Ireland is floundering under the expense of its bank bailout, but Irish banks passed the EU-wide stress tests in July. Some now dismiss the tests as nothing more than a 'placebo' for the market.
Are the EU's bank stress tests accurate enough?
When the EU-wide bank stress test results were made public in July, skepticism soon followed. After all, just seven of 91 banks failed, leading some to believe the tests had been too easy.
None of Ireland's banks failed. Yet the country floundered under the sheer expense of bailing out and reforming its financial system. In private, the chief financial officer of a European bank recently referred to the stress tests conducted over the past year as nothing more than a "placebo for the market."
Gerhard Hofmann, a board member of the National Association of German Cooperative Banks (BVR), is skeptical about the accuracy of the tests. He isn't aware of any cases in which they "actually had a high level of revelatory value, or a high level of predictive power in regards to future problem areas," he told Deutsche Welle. "What is put under stress today is most likely not tomorrow's problem."
First public results
German financial regulator BaFin carried out stress tests in Germany
According to Benjamin Fischer, a spokesman for German financial regulator BaFin, three German banks were subjected to the first European Union-wide stress tests in 2009. Those results were not published. The number then jumped to 15 in 2010, although one bank was the subsidiary of an Italian bank and was tested by that country's financial regulator. The results of these tests were published.
"It was a novelty that the results were made public," Fischer told Deutsche Welle. "Naturally, it made working on the stress tests more difficult because the attention was significantly more present."
Stress tests, according to Fischer, are hypothetical instruments normally used in the banking industry. "Banks and regulators use stress tests as a kind of early-warning system to identify possible weaknesses ahead of time," he said.
Each EU nation carried out a test prescribed by the Committee of European Banking Supervisors (CEBS). While another stress test is likely in 2011, it remains to be seen whether or not results will be made public. A spokesman for CEBS declined to comment.
According to the Central Bank of Ireland, the Irish stress tests were carried out with higher loan loss rates being applied than actually required by CEBS. Still, Ireland's finances buckled and its debt rating plummeted as the country scrambled to save banks teetering on the edge of collapse. Ireland will now receive a bailout from the EU and the International Monetary Fund worth 85 billion euros ($112 billion).
Banks tested at status quo
Michael Schroeder, an economist with the Centre for European Economic Research in Mannheim, said he doesn't believe the Irish crisis invalidates the CEBS stress tests.
The future of the euro is linked with that of Ireland
"The banks were tested at status quo... and at that point they had already passed on some of their problems to the government," he told Deutsche Welle.
Each individual bank was placed under artificial stress, Schroeder says, but a different picture, he argues, would likely emerge if the pressure were applied system-wide.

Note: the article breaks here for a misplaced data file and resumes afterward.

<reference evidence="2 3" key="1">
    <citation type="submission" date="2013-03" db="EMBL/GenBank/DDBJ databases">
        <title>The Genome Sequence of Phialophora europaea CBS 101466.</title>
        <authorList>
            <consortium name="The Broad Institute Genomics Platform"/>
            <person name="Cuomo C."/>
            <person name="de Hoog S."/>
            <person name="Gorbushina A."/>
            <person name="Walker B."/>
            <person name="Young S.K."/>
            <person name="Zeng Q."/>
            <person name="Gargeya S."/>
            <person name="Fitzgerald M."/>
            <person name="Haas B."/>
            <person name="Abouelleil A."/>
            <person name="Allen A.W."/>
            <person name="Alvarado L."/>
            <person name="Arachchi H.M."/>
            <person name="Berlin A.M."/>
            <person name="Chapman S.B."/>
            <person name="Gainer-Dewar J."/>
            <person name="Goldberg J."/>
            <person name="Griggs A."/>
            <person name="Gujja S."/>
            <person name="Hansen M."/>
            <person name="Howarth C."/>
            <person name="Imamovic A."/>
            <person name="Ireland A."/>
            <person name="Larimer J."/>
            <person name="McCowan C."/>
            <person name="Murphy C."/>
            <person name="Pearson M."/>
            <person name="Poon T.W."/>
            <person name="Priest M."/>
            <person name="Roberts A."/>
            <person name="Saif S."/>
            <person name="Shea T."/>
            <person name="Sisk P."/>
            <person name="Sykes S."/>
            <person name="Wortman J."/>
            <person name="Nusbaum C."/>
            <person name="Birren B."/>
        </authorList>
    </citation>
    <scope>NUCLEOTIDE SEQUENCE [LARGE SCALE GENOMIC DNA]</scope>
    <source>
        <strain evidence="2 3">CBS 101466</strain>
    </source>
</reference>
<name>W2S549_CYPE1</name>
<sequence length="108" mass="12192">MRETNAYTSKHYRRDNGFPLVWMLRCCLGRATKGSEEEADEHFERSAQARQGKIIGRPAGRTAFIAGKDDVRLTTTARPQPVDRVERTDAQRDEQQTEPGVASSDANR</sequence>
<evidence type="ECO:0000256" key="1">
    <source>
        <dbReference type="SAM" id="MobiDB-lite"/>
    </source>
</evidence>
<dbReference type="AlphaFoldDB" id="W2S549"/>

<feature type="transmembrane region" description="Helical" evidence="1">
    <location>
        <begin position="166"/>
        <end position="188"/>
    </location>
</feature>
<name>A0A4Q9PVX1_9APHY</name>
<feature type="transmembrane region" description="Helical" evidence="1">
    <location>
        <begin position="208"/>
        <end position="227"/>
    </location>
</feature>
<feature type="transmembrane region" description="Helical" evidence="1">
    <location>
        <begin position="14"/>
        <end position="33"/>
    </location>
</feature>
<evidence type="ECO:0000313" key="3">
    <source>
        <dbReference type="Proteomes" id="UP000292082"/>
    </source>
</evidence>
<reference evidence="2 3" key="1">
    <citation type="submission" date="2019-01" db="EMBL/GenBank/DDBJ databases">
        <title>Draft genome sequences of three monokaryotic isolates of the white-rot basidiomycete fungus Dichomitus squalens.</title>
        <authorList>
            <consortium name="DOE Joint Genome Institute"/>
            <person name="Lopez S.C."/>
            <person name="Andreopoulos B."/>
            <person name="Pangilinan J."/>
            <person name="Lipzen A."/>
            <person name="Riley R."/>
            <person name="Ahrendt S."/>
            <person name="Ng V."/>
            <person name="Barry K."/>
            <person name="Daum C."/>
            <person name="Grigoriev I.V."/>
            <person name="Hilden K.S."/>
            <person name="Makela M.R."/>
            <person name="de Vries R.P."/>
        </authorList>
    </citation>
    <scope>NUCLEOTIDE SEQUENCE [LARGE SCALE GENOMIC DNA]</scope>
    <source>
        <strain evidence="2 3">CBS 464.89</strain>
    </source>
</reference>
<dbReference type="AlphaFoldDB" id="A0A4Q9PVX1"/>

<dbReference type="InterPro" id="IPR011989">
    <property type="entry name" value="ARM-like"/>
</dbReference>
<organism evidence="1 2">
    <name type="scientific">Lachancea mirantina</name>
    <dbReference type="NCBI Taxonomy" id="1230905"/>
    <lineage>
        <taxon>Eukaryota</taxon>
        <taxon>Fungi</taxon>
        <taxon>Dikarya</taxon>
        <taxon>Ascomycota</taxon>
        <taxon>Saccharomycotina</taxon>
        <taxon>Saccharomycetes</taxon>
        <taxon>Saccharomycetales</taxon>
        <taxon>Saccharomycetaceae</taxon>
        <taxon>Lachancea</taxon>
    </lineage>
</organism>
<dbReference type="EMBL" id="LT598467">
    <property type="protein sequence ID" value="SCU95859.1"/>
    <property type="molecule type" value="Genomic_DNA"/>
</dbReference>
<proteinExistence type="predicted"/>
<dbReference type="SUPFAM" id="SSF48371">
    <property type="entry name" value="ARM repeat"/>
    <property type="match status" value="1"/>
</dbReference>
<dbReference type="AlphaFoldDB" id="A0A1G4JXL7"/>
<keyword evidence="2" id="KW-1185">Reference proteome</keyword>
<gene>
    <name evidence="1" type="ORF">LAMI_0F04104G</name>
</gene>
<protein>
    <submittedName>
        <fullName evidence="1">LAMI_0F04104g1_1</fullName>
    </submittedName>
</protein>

"The problem with the financial crisis was that many banks had similar portfolios and reacted similarly – in that they wanted to get rid of their portfolios," he said. "I don't believe the tests depicted the crisis situation with complete accuracy."
Schroeder advocates a method of risk analysis called CoVaR (Conditional Value at Risk), which is capable of simulating "how the portfolio of a bank reacts when there is a shock in all other banks."
In other words, CoVaR can be used to gain insight into chain reactions throughout a financial system. It is gaining support throughout the financial world, according to Schroeder.
In general, he believes, transparency in stress testing is a worthy objective.
"There was a lot of discussion about whether to publicize the results," Schroeder said. "If the information is reliable and accurately represents specific problems then, yes, I would publicize it. Those who are active in the market and deal in stocks and investment on a large scale should know about it."
Market supplanted by European Central Bank
One possible pitfall is that stress testing can backfire if publicized results turn out to be inaccurate. Bankers are currently fretting over whether Ireland and other troubled EU countries will be able to fully repay government bonds. To play it safe, they often turn to the European Central Bank (ECB) to deposit their assets and secure lines of credit.
Fidel Helmer of the Hauck & Aufhauser bank says industry-wide mistrust affects all players. Banks lend less among themselves, and the supply and demand for money is routed over the ECB instead of the open market.
"I think that Deutsche Bank, for instance, is under excellent leadership and will fetch excellent results," he told Deutsche Welle.
Nevertheless, the value of the bank's stock took a nose dive this year. That development is something Helmer directly attributes to the CEBS stress tests. He said the tests were questionable and so far-reaching that they cast doubt even on healthy institutions.
Author: Gerhard Schneibel / Michael Braun
Editor: John Blau